Men called sex addicts who are now therapists have a personal stake in keeping the trauma of wives and partners at arm’s length. This helps them to avoid connecting the dots between what these women have endured, what it has cost them, and the correct assessment of abuse at the hands of men called sex addicts. It helps them avoid seeing themselves as abusers. These guys don’t want to deal with the traumas we have endured, along with the discovery of our husband or boyfriend’s secret life, and the unreality of our own. Sexual behaviours are the tip of the abuse iceberg, so a sexually sober man called a sex addict still has a huge “below water” territory of other behaviours through which to act against wives and partners.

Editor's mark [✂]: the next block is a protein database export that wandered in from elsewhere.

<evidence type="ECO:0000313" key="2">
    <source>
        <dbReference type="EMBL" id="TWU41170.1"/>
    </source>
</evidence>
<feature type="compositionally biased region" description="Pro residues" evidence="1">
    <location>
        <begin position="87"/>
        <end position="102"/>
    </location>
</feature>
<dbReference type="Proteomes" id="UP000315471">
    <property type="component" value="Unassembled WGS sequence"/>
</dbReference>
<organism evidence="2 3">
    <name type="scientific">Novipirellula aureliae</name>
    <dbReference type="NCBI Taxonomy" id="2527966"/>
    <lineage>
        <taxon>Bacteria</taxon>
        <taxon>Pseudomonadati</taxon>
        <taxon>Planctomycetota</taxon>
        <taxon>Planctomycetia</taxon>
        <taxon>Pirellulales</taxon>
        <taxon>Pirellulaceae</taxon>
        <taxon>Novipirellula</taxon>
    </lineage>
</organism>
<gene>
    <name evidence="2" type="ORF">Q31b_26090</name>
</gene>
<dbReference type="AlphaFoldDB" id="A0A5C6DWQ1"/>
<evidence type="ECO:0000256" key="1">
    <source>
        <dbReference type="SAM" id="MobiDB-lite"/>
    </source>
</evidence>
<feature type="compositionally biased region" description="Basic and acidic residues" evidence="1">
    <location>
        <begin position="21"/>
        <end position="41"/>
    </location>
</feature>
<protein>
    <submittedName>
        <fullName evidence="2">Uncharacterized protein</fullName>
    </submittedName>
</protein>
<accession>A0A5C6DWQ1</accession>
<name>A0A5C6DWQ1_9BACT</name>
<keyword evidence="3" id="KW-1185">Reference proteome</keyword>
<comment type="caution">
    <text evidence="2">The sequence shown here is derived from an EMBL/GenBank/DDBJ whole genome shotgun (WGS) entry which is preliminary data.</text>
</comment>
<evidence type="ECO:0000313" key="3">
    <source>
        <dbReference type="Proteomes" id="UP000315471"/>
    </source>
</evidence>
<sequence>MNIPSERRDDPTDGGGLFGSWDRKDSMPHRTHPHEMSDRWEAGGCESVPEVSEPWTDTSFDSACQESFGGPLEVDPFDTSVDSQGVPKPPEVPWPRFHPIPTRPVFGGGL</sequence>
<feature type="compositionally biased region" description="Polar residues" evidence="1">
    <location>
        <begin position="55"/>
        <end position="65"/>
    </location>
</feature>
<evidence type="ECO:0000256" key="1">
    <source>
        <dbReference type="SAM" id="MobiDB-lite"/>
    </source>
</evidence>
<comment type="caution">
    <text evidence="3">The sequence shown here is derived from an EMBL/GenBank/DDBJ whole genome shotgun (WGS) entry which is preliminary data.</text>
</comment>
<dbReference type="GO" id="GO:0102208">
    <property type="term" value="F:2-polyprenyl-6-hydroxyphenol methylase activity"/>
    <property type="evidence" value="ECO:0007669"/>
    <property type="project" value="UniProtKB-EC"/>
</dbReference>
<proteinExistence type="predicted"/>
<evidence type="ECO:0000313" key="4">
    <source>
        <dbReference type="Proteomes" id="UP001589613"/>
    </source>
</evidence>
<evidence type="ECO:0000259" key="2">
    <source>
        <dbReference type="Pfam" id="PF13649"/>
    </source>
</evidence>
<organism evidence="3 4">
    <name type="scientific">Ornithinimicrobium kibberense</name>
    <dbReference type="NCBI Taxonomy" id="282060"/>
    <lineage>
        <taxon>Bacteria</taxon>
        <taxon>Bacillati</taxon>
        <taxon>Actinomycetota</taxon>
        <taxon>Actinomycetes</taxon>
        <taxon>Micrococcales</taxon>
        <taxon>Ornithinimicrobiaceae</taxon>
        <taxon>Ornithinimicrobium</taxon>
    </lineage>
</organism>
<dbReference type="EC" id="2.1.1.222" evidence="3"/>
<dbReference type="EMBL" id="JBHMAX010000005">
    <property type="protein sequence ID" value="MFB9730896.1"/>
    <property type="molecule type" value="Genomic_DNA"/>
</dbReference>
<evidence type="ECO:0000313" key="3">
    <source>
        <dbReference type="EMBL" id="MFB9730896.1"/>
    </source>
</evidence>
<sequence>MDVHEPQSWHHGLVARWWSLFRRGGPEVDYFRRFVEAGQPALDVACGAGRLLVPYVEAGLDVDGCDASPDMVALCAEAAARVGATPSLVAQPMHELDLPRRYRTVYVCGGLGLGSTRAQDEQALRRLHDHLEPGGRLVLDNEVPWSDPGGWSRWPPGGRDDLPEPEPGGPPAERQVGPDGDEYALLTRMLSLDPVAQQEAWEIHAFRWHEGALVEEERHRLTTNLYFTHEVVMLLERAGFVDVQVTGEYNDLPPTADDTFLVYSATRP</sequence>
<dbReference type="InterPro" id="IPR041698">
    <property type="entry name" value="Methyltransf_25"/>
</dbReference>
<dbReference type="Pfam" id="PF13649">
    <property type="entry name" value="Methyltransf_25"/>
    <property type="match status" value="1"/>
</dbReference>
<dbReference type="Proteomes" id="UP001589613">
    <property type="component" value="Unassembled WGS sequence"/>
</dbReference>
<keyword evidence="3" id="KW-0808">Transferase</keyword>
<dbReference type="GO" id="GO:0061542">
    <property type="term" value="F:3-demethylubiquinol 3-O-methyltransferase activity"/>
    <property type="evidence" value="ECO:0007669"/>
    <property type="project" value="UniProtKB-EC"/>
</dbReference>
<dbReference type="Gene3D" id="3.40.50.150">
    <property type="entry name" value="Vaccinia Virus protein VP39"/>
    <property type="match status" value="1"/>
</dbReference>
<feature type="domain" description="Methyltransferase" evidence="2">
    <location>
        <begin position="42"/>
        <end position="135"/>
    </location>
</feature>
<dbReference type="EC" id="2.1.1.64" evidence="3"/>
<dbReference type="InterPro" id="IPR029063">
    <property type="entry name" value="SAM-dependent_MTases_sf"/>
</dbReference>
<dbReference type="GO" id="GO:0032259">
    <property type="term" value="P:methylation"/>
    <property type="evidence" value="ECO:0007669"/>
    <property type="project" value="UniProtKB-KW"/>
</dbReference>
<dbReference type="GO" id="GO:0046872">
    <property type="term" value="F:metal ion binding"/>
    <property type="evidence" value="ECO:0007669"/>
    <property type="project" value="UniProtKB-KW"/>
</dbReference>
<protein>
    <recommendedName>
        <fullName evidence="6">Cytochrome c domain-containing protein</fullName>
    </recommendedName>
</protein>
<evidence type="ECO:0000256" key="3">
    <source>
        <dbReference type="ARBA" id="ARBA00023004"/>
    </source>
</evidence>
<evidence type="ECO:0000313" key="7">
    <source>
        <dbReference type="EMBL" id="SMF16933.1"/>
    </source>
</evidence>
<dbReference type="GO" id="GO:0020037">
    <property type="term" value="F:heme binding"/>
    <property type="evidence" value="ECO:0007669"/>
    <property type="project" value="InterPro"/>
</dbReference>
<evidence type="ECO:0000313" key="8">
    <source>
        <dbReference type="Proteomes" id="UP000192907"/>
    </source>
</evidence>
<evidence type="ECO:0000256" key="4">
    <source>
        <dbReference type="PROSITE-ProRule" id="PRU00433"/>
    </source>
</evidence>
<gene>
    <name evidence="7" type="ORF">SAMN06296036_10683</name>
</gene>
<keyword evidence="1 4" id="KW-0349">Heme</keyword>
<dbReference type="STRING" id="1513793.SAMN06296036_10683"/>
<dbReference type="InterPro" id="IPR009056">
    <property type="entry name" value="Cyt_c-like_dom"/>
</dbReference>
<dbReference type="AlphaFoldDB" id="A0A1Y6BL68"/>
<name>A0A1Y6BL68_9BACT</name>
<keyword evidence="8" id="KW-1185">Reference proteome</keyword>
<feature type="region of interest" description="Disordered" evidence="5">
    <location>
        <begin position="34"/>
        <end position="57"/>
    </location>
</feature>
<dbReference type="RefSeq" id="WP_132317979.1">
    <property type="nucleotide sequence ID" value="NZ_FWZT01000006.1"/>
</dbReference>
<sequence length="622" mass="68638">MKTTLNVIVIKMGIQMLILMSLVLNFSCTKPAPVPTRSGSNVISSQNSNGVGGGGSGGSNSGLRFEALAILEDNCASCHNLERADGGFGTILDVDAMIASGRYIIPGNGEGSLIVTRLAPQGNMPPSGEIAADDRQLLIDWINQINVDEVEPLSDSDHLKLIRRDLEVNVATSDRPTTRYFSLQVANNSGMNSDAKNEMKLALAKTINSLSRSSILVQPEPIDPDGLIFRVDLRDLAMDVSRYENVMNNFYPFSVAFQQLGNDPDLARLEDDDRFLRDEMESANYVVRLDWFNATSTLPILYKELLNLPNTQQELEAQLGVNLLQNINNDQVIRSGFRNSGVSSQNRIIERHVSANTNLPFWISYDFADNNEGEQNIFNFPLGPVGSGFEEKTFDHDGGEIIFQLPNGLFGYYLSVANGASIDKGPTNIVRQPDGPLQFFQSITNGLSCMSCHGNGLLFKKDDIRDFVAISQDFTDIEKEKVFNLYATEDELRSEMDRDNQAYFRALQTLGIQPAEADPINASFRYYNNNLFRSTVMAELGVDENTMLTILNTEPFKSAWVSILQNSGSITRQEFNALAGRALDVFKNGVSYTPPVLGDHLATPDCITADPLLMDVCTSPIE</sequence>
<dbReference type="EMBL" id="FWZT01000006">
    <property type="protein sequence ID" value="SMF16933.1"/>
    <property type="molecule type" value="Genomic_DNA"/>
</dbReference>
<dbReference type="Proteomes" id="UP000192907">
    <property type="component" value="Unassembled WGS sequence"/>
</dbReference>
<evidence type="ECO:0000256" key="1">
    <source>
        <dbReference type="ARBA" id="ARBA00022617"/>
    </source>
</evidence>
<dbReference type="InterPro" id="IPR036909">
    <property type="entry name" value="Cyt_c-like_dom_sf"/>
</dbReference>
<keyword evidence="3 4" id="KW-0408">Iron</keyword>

In addition to diminishing the reality of trauma endured by wives and partners and the resulting trauma symptoms devastating their lives (by calling them trauma-like, etc.) sex addicts turned therapists are also likely to promote negative character assessments of wives and partners. One classic example is to create a list of “signs” for sex addicts that includes such things as “often in relationship with emotionally unavailable and abusive partners.” It’s hard for these men to change their stripes. So they don’t. They persist in promoting unsupported and false negative labelling of wives and partners. They can’t get away with calling them co-sex addicts anymore on their blogs and in their resources. So they call them something even worse, and present themselves and their sex addict clients as hapless victims of abusive women. They isolate episodes of conflict that arise from their own behaviours, and present them as abuses they are enduring. After neglecting and destroying their emotional intimacy with his secret life and covert abuse, he blames her for not being emotionally involved in his so-called recovery. If she defends herself, or doesn’t buy into his recovery charade, or reminds him of how he has treated her, he calls her abusive. He recounts her actions to his therapist (likely another “former sex addict”) and he pronounces her abusive. Next thing you know, it’s on a blog list of signs created by a “sex addict turned therapist”.